Feature

Of Course The ANC Is Forgiving, It Forgave Apartheid’s Systematic Killing of Blacks

By Pinky Khoabane

THE condemnation and finger wagging of some white South Africans, with some of their black stooges in tow, at the ANC’s re-election of former Qedani Mahlangu is a stark reminder of the mixture of arrogance and political amnesia that has dogged this nation since the advent of democracy – not to mention the hypocrisy.

Mahlangu was the MEC for Health and Social Development when 143 patients died at psychiatric facilities in Gauteng.

The patients had initially been in the care of Life Esidimeni centres where 462 patients died in four years before the rest were transferred to the NGOs (non-governmental-orgnisations) where the 143 later died. Any loss of life is a tragedy but the question here is why the lives of the 143 would dominate headlines and not the 462. Life Even the inquiry into the deaths completely ignored the 462 deaths. Esidemeni had had a 40 year contract which Mahlangu terminated hence the transfer of the patients to the NGOs.

“ANC is forgiving and hence Mahlangu has been elected to the Gauteng Provincial Executive Committee (PEC)” they say. They say the ANC rewards its shameful leaders with leadership positions. Sure it does, but it its forgiveness is not confined only to its leaders. Apartheid’s butchers, a system the United Nations described as a crime against humanity, loom large. They live among us, thanks to the ANC’s forgiveness.

Maglangu is also criticised for accepting the nomination on the Gauteng PEC – “she lacks ethics” they say. Are DA’s Helen Zille and Dianne Kohler-Barnard not working for their party in leadership positions despite their racist rants praising colonialism and apartheid leader PW Botha, respectively? Were these same moralists outraged? Of course not!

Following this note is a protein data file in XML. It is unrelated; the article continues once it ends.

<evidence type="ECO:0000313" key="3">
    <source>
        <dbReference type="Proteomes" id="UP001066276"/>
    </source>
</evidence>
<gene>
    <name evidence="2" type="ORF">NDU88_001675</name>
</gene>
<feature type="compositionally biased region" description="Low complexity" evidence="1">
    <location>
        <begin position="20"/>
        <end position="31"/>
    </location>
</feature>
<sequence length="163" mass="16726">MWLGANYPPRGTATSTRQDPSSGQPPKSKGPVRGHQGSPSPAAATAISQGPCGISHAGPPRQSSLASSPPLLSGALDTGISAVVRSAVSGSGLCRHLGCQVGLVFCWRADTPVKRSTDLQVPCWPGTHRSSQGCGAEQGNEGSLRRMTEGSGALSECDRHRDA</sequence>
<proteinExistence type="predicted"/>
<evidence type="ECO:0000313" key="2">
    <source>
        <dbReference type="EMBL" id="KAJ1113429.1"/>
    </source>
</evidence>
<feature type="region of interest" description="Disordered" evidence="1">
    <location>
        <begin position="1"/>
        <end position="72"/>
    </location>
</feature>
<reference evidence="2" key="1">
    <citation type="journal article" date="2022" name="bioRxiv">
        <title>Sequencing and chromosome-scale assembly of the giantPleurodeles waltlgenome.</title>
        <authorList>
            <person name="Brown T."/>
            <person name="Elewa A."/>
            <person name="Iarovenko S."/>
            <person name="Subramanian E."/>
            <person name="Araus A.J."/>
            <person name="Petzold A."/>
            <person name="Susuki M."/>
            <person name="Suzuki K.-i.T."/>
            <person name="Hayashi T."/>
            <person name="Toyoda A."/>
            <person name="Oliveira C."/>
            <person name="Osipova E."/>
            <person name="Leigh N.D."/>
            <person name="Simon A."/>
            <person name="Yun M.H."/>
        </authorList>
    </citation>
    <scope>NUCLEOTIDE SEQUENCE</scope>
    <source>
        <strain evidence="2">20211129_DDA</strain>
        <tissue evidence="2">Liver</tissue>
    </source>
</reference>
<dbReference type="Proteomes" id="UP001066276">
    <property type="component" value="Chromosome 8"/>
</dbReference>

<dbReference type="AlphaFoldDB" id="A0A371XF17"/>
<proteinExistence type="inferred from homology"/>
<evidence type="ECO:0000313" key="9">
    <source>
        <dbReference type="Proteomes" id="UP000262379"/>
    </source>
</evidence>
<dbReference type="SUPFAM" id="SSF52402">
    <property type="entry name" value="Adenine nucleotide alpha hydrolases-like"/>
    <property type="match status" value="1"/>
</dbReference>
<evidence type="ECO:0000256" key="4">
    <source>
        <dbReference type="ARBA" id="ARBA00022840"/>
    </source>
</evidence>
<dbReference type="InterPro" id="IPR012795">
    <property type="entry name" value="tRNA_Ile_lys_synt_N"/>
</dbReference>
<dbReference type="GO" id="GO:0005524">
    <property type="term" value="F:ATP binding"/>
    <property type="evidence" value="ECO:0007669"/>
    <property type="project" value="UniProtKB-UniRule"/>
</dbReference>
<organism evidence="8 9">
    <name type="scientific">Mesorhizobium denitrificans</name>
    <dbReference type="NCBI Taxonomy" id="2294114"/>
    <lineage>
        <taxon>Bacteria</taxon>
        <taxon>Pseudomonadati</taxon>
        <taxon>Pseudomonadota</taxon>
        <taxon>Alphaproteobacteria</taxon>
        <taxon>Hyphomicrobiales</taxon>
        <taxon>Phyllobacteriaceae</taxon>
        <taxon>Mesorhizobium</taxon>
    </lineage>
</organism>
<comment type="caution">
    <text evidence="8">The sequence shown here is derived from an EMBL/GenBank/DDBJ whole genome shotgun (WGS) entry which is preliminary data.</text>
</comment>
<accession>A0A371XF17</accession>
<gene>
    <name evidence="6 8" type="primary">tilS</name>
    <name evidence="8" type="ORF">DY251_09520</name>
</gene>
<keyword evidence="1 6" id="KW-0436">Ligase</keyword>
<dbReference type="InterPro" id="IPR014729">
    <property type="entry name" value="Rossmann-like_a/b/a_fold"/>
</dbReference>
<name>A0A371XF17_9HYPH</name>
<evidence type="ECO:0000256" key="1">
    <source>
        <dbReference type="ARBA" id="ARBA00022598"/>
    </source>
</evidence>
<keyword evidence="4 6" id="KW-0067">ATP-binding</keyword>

In their self-righteousness these critics forget, conveniently so, that we have men and women who perpetrated the most evil acts on a people for nothing else but the colour of their skin and as a means of raping their land, culture, artefacts and a whole lot more, and who remain in the corridors of economic and political power today.

The National Party including its much celebrated leader FW De Klerk perpetrated the most heinous crimes against Black people. And with the help of a forgiving ANC these butchers have fashioned themselves as moral beacons of our society whose views are our guiding light today.

The Truth & Reconciliation Commission (TRC) examined gross human rights violations from 1960 until 1994 only making it a mockery for truth about the brutality that took place in this country. Only 20,000 victims made submissions and 7,500 others applied for amnesty.

We’ve come to learn about the systematic purging of Black people and leaders of the liberation movements by De Klerk and company and very little punishment, if any, has been meted out to these thugs.

What was De Klerk’s reward for defending and overseeing a government that killed hundreds of people in the political campaign called “black-on-black violence” which was orchestrated and manufactured by his government?

What reward did De Klerk get for ordering the assassination of twins Sadat and Samora Mpendulo (16 years old), Mzwandile Mfeya (12 years old), Sandiso Yose (12 years old) and Thando Mthembu (17) in their sleep on that fateful October morning in Mthatha?

What was De Klerk’s reward for being part of a government that waged a chemical and biological warfare that included a special military research programme which sought a substance to sterilize Blacks, created special devices – like orange juice laced with strychnine and poisoned chocolates – to kill anti-apartheid activists?

Where are De Klerk’s lieutenants who waged these atrocities on his behalf? Many have received amnesty and received pension payouts and medical aid and psychological counselling while their victims still fight till today, for justice. Some of the victims were each given R30,000 in reparations, no medical aid or psychological counselling and left to fend for themselves. They are not only victims of a most vile political system that left many of them on the fringes of society but they are also victims of ANC’s forgiveness of perpetrators.